I promised Thursday night to write up comments on the new legislation that has emerged in the Senate. Let me start with the proposal by Senator John McCain on detention rules. This bill, introduced by Sens. McCain, Lindsey Graham, Joseph Lieberman, Saxby Chambliss, Kelly Ayotte, and Scott Brown, is basically a Senate version of the bill that House Armed Services Chairman Buck McKeon introduced the previous day–about which I wrote a lengthy analysis here. As I have already addressed the McKeon legislation in some depth, I will not rehash all of the points I made in that post about its virtues and vices. Rather, I will here describe how the McCain legislation is similar to, and different from, the McKeon proposal.
Broadly speaking, the McCain bill has similar policy ambitions to the McKeon bill–for good and ill. It too would put limits on the review process the President has created. It too would reaffirm the AUMF and codify in statute that it contains some detention authority. It too would mandate military detention for terrorist suspects absent a waiver by the Secretary of Defense. It too would make permanent restrictions on transfers from Guantanamo that now encumber the Executive Branch in disposing of Guantanamo cases. It too would prohibit the use of federal money to build alternative detention facilities in the United States. And it too would clarify that the accused can plead guilty in capital cases in military commissions. In some of these areas, it would do these things differently from the way the McKeon bill would do them. Most of the time, these differences are subtle, and I will try to flesh them out here. In one area, however, the difference is dramatic–and, unless I am misreading McCain’s bill, it would actually require a significant bolstering of protections for detainees around the world captured in the future.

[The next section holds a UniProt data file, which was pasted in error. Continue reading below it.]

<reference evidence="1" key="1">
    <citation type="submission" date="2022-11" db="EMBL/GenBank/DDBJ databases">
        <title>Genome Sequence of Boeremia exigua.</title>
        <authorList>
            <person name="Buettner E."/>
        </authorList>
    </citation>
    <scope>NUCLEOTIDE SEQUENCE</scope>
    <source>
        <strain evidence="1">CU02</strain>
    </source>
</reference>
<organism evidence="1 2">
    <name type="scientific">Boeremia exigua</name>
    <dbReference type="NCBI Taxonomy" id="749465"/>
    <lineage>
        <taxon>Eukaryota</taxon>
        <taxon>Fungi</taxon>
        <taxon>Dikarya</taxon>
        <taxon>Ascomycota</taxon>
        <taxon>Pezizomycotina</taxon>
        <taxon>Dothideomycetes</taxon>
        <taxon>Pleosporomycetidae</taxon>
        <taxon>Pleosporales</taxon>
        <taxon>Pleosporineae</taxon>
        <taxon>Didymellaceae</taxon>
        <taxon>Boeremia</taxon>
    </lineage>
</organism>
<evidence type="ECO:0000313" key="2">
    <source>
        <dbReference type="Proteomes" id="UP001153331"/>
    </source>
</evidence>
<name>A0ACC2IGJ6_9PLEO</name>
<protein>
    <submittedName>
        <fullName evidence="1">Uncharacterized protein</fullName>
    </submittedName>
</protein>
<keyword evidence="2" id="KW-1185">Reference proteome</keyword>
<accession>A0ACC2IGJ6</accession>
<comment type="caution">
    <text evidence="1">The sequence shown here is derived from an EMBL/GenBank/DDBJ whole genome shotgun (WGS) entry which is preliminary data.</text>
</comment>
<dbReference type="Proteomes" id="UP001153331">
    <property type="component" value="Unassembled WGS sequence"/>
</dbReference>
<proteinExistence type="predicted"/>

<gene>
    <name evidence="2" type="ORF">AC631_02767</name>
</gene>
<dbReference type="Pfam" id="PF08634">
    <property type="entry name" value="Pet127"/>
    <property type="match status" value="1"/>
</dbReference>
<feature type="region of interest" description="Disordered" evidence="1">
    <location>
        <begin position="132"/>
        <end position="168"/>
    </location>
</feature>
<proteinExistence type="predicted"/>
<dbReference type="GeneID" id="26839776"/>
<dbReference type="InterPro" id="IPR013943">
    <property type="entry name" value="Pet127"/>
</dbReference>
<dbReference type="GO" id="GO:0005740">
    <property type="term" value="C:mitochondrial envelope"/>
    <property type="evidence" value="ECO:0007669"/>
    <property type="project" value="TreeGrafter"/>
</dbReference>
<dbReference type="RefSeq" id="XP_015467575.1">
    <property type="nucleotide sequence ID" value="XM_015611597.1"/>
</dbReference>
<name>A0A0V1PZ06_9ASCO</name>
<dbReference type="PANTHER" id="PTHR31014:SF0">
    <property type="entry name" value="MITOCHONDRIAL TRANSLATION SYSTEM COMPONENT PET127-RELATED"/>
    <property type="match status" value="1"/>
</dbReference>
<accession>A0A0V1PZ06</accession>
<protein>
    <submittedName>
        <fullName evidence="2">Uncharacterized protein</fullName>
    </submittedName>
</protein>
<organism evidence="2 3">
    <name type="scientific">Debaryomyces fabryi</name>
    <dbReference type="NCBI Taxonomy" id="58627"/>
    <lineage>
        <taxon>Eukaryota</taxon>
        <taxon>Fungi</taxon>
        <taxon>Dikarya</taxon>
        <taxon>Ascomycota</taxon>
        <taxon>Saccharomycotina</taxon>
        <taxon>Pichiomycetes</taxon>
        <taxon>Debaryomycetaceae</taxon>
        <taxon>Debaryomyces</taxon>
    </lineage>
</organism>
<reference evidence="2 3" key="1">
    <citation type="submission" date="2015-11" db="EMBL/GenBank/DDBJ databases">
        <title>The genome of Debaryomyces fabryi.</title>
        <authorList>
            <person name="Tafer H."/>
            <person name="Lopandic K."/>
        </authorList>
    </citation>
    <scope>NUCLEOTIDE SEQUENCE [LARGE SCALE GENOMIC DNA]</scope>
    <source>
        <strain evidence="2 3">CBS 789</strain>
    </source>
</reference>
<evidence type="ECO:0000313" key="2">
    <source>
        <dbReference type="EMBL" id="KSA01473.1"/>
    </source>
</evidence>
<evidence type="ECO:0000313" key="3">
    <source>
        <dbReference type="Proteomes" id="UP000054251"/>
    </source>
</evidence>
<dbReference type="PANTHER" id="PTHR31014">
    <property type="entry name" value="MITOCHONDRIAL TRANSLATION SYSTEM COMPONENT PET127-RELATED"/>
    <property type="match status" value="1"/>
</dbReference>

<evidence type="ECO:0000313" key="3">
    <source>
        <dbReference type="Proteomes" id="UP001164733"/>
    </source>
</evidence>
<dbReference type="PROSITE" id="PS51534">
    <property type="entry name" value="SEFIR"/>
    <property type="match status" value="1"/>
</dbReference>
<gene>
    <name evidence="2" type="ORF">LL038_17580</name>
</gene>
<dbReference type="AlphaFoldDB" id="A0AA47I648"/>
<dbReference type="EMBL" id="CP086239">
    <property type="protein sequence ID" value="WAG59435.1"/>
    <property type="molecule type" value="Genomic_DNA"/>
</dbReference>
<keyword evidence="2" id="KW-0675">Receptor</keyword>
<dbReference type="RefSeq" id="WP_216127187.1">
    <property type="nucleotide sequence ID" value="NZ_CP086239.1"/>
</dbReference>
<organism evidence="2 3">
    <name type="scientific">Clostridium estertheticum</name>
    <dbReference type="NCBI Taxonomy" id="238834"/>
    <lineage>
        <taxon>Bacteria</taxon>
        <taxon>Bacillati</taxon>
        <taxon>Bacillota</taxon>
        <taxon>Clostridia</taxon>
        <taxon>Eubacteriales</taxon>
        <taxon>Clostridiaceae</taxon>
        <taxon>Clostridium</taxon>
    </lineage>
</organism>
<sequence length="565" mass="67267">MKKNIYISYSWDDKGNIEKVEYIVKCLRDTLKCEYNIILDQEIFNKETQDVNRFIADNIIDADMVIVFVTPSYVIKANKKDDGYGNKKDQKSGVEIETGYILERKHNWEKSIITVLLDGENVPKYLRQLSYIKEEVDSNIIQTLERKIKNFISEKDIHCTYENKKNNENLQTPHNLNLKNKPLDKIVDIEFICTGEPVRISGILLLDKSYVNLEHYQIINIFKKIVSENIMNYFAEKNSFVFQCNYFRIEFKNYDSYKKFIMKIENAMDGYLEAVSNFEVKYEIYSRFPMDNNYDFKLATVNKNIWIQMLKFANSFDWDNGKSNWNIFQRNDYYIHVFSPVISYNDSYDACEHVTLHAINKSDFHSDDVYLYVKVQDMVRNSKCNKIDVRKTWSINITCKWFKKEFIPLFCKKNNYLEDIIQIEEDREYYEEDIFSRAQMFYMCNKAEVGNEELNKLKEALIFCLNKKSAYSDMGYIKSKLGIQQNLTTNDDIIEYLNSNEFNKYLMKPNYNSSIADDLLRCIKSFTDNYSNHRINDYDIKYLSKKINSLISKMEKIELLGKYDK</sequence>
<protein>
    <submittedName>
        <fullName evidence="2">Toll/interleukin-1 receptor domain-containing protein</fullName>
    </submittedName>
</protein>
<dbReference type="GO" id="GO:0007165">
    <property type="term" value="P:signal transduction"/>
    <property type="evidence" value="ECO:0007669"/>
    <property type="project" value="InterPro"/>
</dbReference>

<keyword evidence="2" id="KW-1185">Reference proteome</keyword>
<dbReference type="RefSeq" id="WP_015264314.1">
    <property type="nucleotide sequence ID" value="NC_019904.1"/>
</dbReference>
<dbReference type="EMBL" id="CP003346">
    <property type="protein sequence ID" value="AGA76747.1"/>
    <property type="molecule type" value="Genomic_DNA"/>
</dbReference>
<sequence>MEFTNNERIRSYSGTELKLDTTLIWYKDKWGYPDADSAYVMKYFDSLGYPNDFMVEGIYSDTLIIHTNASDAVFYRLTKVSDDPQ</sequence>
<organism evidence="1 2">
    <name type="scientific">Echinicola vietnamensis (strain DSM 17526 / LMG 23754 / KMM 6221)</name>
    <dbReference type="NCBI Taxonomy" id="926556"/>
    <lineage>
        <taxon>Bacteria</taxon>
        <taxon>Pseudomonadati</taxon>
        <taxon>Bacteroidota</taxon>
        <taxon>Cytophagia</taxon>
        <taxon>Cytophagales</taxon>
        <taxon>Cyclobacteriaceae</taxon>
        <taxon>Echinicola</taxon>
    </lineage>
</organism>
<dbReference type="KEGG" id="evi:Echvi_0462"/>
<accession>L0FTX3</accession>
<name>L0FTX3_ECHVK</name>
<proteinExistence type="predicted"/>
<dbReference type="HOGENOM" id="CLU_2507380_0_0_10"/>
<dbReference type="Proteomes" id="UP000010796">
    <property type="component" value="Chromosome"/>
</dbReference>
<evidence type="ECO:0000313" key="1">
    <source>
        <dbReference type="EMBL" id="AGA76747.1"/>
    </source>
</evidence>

Concerning the reaffirmation of the state of armed conflict and the authority to detain, the McCain bill is somewhat more ambitious than the McKeon proposal and will, I suspect, engender greater anxiety in the administration. The McKeon bill would essentially codify in law the Obama administration’s litigating position in habeas cases–that is, that the government has the authority to detain those who are “part of” or “substantially supporting” Al Qaeda, the Taliban or “associated forces.” The McCain bill, by contrast, does not mention “associated forces” but, rather, “affiliated groups.” It specifically says the authority exists “regardless of the place of capture.” And the definition of the detainable class is different as well. In the McCain bill, the president may detain a person who “has purposefully and materially supported hostilities”–the standard the D.C. Circuit is using–as well as one who “was a member of, part of, or operated in a clandestine, covert, or military capacity on behalf of” an enemy group. I don’t have strong feelings regarding which language is preferable; in some ways, I prefer the McCain language, which has greater specificity. I feel confident, however, that the administration will much prefer codification of its position–which it considers fully consistent with law of war principles–to a different standard which is arguably broader. In any event, I see this provision as essentially constructive. Between the McCain group, McKeon, and the Obama administration, there is a dispute only over wording details concerning the scope of detention authority. This strikes me as very promising and a genuinely plausible basis for Hill-administration collaboration on detention policy.